8. Debi — Hi! Actually, I was thinking about weather when I was writing this, because I was looking at the pictures of the No. Cal ones and noting how different their views were. Many of them had pines and juniper-looking plants of some sort in the atriums, or in the back yards. (And you know there a gazillion types of pines, so I don’t know which these were, but they looked very “Northern Cal” to me!) But it gave them a whole different look — just the trees. The So Cal ones had a lot of palms, or mini palms, with a lot of stones in the atrium in a “Zen garden,” or “desert garden” style. But it made me think about how not only the plants, but the weather would vary so much and alter your floor-to-ceiling view. Northern Cal gets a lot more rain, but that could be very beautiful to sit and watch it outside your window. I guess heating would be the main issue, but as Adam noted above, the floors had that issue addressed. Interesting. …

    Janelle — Hello! Glad you liked the background on Lauran’s house. She actually has a book about Eichler at her house that she pulled out for me once — did you happen to be there that evening? I wished I had more time to look through it, but we were probably discussing another book that night. 🙂

    Lauran — What’s the name of your book?

  9. Lauri, no I didn’t see that (about Shea). How do I get back to her blog (or you can just email her my email address if you want).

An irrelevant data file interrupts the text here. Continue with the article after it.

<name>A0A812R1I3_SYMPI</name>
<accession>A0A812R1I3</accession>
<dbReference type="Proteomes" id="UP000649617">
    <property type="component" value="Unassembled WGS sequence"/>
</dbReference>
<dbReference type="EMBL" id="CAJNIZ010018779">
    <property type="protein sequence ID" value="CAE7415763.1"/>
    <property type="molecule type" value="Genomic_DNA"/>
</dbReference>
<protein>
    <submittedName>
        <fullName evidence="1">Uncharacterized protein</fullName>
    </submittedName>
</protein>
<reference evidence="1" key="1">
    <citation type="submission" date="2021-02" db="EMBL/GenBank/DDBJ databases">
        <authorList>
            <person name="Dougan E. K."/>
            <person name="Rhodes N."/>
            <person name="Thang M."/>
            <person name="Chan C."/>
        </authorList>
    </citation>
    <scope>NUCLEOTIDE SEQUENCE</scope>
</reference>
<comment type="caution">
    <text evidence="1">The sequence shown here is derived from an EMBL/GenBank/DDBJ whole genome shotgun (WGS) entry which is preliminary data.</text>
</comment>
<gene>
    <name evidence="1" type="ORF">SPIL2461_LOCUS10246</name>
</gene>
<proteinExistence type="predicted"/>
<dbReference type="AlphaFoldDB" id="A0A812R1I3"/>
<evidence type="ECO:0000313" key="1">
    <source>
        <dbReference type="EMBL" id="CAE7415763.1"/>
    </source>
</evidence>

10. Oh and Laurie (sorry left out the ‘e’ on my other email), the book is “Design for Living Eichler Homes” Jerry Ditto and Lanning Stern. Looks like it was published in 1995.

  11. Wow! First off, great photos. I officially want to live in Lauran’s house. I am a fan of modern (Mies Van der Rohe, Le Corbusier, Gropius, etc.) more than MCM. That said, this is really my first look inside an Eichler home and I think it is fantastic. I especially love the way Lauran has warmed up the space, as modern can feel cold, through the use of color, materials and texture. Lastly, I love… L-O-V-E-!… that kitchen. I would never leave that kitchen. That’s the kind of kitchen that turns a house into a home. I am one of those people who tends to think that home ownership is more trouble than it’s worth, but a house like this could get me to change my mind.

  12. HI Laurie,
    I was searching for posts about Eichlers and found yours – yeah. Funny, I actually live in Fairhaven around the corner from Lauran. We have the same flat roof model with the half moon fireplace even. I can’t say how much I enjoy living in these open plan homes with the glass and light! The neighborhood is awesome as well as it seems these homes attract a diverse crowd that often have a creative side. Those following this might want to check out Atomic Ranch magazine. They feature lots of post modern all over the world. Many builders did similar homes and it is alway fun to see how people have renovated or decorated . They also did a hard cover book that has great stories and pictures. I have just started a blog myself and hope you will check it out! modernwise.blogspot.com

  13. Hi, G! Thanks for swinging by! I checked out your new blog, and it’s very cool. Love your living-modern-on-a-smart-budget concept. I’ll be checking that out for sure. Oh, and my hubby totally gets Atomic Ranch!!!! He loves that magazine! It’s great. Thanks again for stopping by here, and maybe I’ll see you in the Fairhaven neighborhood sometime when we’re at Lauran’s house! : )